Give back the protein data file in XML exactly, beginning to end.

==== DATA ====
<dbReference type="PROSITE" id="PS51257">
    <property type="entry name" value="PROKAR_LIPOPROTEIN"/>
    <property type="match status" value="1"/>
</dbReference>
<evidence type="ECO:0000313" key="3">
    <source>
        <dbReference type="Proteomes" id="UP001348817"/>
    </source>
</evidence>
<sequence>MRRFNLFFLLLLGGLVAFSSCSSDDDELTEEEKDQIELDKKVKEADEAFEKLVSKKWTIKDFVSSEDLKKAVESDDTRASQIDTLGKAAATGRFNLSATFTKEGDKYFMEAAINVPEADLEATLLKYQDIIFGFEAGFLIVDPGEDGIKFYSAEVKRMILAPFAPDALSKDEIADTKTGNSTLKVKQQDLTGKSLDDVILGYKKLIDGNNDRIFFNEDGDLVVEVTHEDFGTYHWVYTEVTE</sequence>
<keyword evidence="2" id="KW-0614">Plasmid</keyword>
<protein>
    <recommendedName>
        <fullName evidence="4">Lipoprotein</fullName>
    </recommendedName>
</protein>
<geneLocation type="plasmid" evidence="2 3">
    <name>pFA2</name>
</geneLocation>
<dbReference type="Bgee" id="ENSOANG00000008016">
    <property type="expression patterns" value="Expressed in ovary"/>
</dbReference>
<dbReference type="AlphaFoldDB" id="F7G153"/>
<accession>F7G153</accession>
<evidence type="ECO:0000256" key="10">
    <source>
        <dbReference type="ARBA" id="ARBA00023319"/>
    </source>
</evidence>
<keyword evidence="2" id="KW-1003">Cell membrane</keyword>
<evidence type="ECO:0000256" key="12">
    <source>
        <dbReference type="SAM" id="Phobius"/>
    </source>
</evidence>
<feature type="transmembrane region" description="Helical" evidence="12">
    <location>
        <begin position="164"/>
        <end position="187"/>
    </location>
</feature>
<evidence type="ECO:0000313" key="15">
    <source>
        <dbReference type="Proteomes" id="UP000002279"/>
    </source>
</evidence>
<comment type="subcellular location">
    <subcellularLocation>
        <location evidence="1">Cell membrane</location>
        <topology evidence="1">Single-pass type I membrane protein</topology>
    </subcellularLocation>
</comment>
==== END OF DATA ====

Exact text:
<dbReference type="PROSITE" id="PS51257">
    <property type="entry name" value="PROKAR_LIPOPROTEIN"/>
    <property type="match status" value="1"/>
</dbReference>
<evidence type="ECO:0000313" key="3">
    <source>
        <dbReference type="Proteomes" id="UP001348817"/>
    </source>
</evidence>
<sequence>MRRFNLFFLLLLGGLVAFSSCSSDDDELTEEEKDQIELDKKVKEADEAFEKLVSKKWTIKDFVSSEDLKKAVESDDTRASQIDTLGKAAATGRFNLSATFTKEGDKYFMEAAINVPEADLEATLLKYQDIIFGFEAGFLIVDPGEDGIKFYSAEVKRMILAPFAPDALSKDEIADTKTGNSTLKVKQQDLTGKSLDDVILGYKKLIDGNNDRIFFNEDGDLVVEVTHEDFGTYHWVYTEVTE</sequence>
<keyword evidence="2" id="KW-0614">Plasmid</keyword>
<protein>
    <recommendedName>
        <fullName evidence="4">Lipoprotein</fullName>
    </recommendedName>
</protein>
<geneLocation type="plasmid" evidence="2 3">
    <name>pFA2</name>
</geneLocation>
<dbReference type="Bgee" id="ENSOANG00000008016">
    <property type="expression patterns" value="Expressed in ovary"/>
</dbReference>
<dbReference type="AlphaFoldDB" id="F7G153"/>
<accession>F7G153</accession>
<evidence type="ECO:0000256" key="10">
    <source>
        <dbReference type="ARBA" id="ARBA00023319"/>
    </source>
</evidence>
<keyword evidence="2" id="KW-1003">Cell membrane</keyword>
<evidence type="ECO:0000256" key="12">
    <source>
        <dbReference type="SAM" id="Phobius"/>
    </source>
</evidence>
<feature type="transmembrane region" description="Helical" evidence="12">
    <location>
        <begin position="164"/>
        <end position="187"/>
    </location>
</feature>
<evidence type="ECO:0000313" key="15">
    <source>
        <dbReference type="Proteomes" id="UP000002279"/>
    </source>
</evidence>
<comment type="subcellular location">
    <subcellularLocation>
        <location evidence="1">Cell membrane</location>
        <topology evidence="1">Single-pass type I membrane protein</topology>
    </subcellularLocation>
</comment>